Heroes and Villains
Hercules, Jesus, James Bond, Luke Skywalker, Gandalf, Frodo, Harry Potter, Buffy Summers, Spiderman, Batman, Captain Kirk, Dr. Who, Darth Vader, Sauron, Voldemort, Lex Luthor, Dr. Doom, the Daleks, the Borg. Almost anybody living in the developed West would be able to group these individuals into two camps: the heroes and the villains. However, what criteria they may use to do this is less clear.
Mike Alsford introduces us to a range of heroic and villainous archetypes on a journey through film, television, comic books, and literature. On the way, he addresses questions such as: What is a true hero? What is a true villain? Have we misunderstood these terms? What kind of societal values do our mythical heroes and villains represent? In trying to understand the extremes of hero and villain we are made more aware of our own ethical standards and given a space in which to explore contemporary concerns over notions of right and wrong, good and bad.
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... is a complex issue that can appear to collapse into paradox when even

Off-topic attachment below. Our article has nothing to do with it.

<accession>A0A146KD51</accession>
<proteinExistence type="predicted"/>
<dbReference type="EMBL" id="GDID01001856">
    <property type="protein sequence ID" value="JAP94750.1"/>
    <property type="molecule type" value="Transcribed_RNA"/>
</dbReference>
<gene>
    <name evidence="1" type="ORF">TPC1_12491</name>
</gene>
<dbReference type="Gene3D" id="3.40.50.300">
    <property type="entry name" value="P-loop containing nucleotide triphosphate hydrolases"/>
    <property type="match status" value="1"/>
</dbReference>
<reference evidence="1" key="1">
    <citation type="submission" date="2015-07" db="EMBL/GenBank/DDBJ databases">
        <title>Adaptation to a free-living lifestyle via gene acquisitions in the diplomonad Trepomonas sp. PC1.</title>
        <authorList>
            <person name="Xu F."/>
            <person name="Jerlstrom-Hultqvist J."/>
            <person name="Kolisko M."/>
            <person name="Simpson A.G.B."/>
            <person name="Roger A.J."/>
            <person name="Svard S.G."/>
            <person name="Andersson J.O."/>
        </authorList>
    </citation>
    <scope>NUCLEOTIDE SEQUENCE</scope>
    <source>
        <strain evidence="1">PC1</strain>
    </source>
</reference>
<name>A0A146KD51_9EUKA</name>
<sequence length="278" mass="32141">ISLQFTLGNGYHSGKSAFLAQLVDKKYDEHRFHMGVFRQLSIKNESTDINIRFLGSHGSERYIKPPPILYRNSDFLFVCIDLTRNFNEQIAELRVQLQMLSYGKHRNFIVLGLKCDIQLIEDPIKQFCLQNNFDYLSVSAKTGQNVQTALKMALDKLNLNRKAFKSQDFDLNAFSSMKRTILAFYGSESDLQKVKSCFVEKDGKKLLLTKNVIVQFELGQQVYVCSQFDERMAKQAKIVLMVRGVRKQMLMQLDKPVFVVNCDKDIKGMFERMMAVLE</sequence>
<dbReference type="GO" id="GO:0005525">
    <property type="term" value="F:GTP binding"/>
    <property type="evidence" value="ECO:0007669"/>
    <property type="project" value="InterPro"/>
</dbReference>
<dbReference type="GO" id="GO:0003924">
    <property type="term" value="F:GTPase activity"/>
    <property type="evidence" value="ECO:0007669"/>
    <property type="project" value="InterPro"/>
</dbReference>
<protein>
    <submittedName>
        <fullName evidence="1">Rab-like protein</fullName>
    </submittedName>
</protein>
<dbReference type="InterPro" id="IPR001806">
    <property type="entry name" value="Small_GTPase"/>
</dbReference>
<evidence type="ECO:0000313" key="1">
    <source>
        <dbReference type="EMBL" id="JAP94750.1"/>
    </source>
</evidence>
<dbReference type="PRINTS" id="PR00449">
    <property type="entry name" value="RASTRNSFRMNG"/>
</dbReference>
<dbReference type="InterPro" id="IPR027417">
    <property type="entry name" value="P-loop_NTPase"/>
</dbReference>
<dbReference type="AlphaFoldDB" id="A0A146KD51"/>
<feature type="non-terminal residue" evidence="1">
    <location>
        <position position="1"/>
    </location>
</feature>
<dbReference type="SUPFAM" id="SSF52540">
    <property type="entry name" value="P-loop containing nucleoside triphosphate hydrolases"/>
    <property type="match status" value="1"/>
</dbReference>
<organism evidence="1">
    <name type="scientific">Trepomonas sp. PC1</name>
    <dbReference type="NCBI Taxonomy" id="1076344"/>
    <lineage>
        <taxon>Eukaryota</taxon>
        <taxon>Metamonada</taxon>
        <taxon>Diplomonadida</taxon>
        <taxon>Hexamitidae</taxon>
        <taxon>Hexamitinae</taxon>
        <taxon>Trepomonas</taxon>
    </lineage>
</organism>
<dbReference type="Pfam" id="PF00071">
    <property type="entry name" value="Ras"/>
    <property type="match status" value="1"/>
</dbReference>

apparent powerlessness becomes powerful . ... of desires , and another another ;
e . g . given two artists of whom each wishes to paint good pictures and become
He refuses to become the thing he hates, a killer - as much as he might want to at
times. Perhaps that is also at the heart of the heroic soul, the recognition that we
are indeed potential killers and are fundamentally self-serving and antisocial ...
He refuses to become the thing he hates , a killer – as much as he might want to
at times . Perhaps that is also at the heart of the heroic soul , the recognition that
we are indeed potential killers and are fundamentally self - serving and antisocial
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Myth and Imagination
Heroes and Otherness
With Great Power Comes Great Responsibility
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